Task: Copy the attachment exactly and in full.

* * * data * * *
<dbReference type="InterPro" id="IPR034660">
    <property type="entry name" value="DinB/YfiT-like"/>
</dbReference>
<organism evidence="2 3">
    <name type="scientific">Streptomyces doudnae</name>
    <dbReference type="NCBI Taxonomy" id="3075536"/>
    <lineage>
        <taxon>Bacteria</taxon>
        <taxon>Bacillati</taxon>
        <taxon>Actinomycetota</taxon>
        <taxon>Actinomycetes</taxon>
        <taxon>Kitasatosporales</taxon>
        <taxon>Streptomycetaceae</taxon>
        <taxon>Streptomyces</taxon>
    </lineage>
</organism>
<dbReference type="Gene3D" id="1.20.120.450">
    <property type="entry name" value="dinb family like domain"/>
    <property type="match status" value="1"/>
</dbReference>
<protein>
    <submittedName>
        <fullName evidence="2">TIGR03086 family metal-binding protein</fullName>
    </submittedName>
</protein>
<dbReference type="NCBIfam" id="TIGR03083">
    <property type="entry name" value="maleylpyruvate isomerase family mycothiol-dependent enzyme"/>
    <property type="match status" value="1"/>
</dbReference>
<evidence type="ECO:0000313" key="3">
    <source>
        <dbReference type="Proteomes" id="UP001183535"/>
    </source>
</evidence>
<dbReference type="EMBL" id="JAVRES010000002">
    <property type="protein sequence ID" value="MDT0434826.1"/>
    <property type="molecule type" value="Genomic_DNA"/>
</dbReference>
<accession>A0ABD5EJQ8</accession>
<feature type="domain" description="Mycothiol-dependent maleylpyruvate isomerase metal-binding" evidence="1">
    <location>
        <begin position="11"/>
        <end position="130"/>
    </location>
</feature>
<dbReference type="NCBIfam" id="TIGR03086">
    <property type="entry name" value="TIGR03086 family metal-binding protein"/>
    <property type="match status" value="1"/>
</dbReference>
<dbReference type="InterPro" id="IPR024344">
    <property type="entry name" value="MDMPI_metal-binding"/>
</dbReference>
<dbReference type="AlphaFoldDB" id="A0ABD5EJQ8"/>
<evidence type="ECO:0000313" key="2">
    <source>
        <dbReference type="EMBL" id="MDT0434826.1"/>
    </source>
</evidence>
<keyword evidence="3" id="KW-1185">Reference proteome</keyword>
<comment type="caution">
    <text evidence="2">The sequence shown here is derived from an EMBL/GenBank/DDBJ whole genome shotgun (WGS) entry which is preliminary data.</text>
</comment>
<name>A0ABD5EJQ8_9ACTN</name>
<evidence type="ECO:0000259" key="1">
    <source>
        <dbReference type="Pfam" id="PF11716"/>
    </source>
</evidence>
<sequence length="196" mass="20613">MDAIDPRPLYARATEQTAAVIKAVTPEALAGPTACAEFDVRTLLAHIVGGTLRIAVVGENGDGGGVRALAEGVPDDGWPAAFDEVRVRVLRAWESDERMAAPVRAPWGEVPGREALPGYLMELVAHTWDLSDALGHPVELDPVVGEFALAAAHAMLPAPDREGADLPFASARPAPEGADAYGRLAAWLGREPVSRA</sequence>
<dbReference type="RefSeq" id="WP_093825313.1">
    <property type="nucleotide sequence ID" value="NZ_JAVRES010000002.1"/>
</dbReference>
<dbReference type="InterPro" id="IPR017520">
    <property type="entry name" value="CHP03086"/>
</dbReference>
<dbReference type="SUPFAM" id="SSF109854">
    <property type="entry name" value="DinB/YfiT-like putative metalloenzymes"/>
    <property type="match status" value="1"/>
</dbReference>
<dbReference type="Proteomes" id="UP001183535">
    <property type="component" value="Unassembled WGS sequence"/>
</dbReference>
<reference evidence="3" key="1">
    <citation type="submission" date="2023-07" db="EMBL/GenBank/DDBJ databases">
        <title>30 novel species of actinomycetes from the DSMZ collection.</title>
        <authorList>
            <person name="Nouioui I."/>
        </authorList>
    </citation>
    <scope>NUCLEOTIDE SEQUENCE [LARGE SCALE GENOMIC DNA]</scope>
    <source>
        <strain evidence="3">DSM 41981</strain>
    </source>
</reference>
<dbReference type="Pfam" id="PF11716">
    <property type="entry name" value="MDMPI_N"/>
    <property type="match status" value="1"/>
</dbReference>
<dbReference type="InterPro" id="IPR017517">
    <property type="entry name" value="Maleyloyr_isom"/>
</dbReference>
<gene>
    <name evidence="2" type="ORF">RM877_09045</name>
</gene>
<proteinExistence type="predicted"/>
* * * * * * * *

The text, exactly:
<dbReference type="InterPro" id="IPR034660">
    <property type="entry name" value="DinB/YfiT-like"/>
</dbReference>
<organism evidence="2 3">
    <name type="scientific">Streptomyces doudnae</name>
    <dbReference type="NCBI Taxonomy" id="3075536"/>
    <lineage>
        <taxon>Bacteria</taxon>
        <taxon>Bacillati</taxon>
        <taxon>Actinomycetota</taxon>
        <taxon>Actinomycetes</taxon>
        <taxon>Kitasatosporales</taxon>
        <taxon>Streptomycetaceae</taxon>
        <taxon>Streptomyces</taxon>
    </lineage>
</organism>
<dbReference type="Gene3D" id="1.20.120.450">
    <property type="entry name" value="dinb family like domain"/>
    <property type="match status" value="1"/>
</dbReference>
<protein>
    <submittedName>
        <fullName evidence="2">TIGR03086 family metal-binding protein</fullName>
    </submittedName>
</protein>
<dbReference type="NCBIfam" id="TIGR03083">
    <property type="entry name" value="maleylpyruvate isomerase family mycothiol-dependent enzyme"/>
    <property type="match status" value="1"/>
</dbReference>
<evidence type="ECO:0000313" key="3">
    <source>
        <dbReference type="Proteomes" id="UP001183535"/>
    </source>
</evidence>
<dbReference type="EMBL" id="JAVRES010000002">
    <property type="protein sequence ID" value="MDT0434826.1"/>
    <property type="molecule type" value="Genomic_DNA"/>
</dbReference>
<accession>A0ABD5EJQ8</accession>
<feature type="domain" description="Mycothiol-dependent maleylpyruvate isomerase metal-binding" evidence="1">
    <location>
        <begin position="11"/>
        <end position="130"/>
    </location>
</feature>
<dbReference type="NCBIfam" id="TIGR03086">
    <property type="entry name" value="TIGR03086 family metal-binding protein"/>
    <property type="match status" value="1"/>
</dbReference>
<dbReference type="InterPro" id="IPR024344">
    <property type="entry name" value="MDMPI_metal-binding"/>
</dbReference>
<dbReference type="AlphaFoldDB" id="A0ABD5EJQ8"/>
<evidence type="ECO:0000313" key="2">
    <source>
        <dbReference type="EMBL" id="MDT0434826.1"/>
    </source>
</evidence>
<keyword evidence="3" id="KW-1185">Reference proteome</keyword>
<comment type="caution">
    <text evidence="2">The sequence shown here is derived from an EMBL/GenBank/DDBJ whole genome shotgun (WGS) entry which is preliminary data.</text>
</comment>
<name>A0ABD5EJQ8_9ACTN</name>
<evidence type="ECO:0000259" key="1">
    <source>
        <dbReference type="Pfam" id="PF11716"/>
    </source>
</evidence>
<sequence length="196" mass="20613">MDAIDPRPLYARATEQTAAVIKAVTPEALAGPTACAEFDVRTLLAHIVGGTLRIAVVGENGDGGGVRALAEGVPDDGWPAAFDEVRVRVLRAWESDERMAAPVRAPWGEVPGREALPGYLMELVAHTWDLSDALGHPVELDPVVGEFALAAAHAMLPAPDREGADLPFASARPAPEGADAYGRLAAWLGREPVSRA</sequence>
<dbReference type="RefSeq" id="WP_093825313.1">
    <property type="nucleotide sequence ID" value="NZ_JAVRES010000002.1"/>
</dbReference>
<dbReference type="InterPro" id="IPR017520">
    <property type="entry name" value="CHP03086"/>
</dbReference>
<dbReference type="SUPFAM" id="SSF109854">
    <property type="entry name" value="DinB/YfiT-like putative metalloenzymes"/>
    <property type="match status" value="1"/>
</dbReference>
<dbReference type="Proteomes" id="UP001183535">
    <property type="component" value="Unassembled WGS sequence"/>
</dbReference>
<reference evidence="3" key="1">
    <citation type="submission" date="2023-07" db="EMBL/GenBank/DDBJ databases">
        <title>30 novel species of actinomycetes from the DSMZ collection.</title>
        <authorList>
            <person name="Nouioui I."/>
        </authorList>
    </citation>
    <scope>NUCLEOTIDE SEQUENCE [LARGE SCALE GENOMIC DNA]</scope>
    <source>
        <strain evidence="3">DSM 41981</strain>
    </source>
</reference>
<dbReference type="Pfam" id="PF11716">
    <property type="entry name" value="MDMPI_N"/>
    <property type="match status" value="1"/>
</dbReference>
<dbReference type="InterPro" id="IPR017517">
    <property type="entry name" value="Maleyloyr_isom"/>
</dbReference>
<gene>
    <name evidence="2" type="ORF">RM877_09045</name>
</gene>
<proteinExistence type="predicted"/>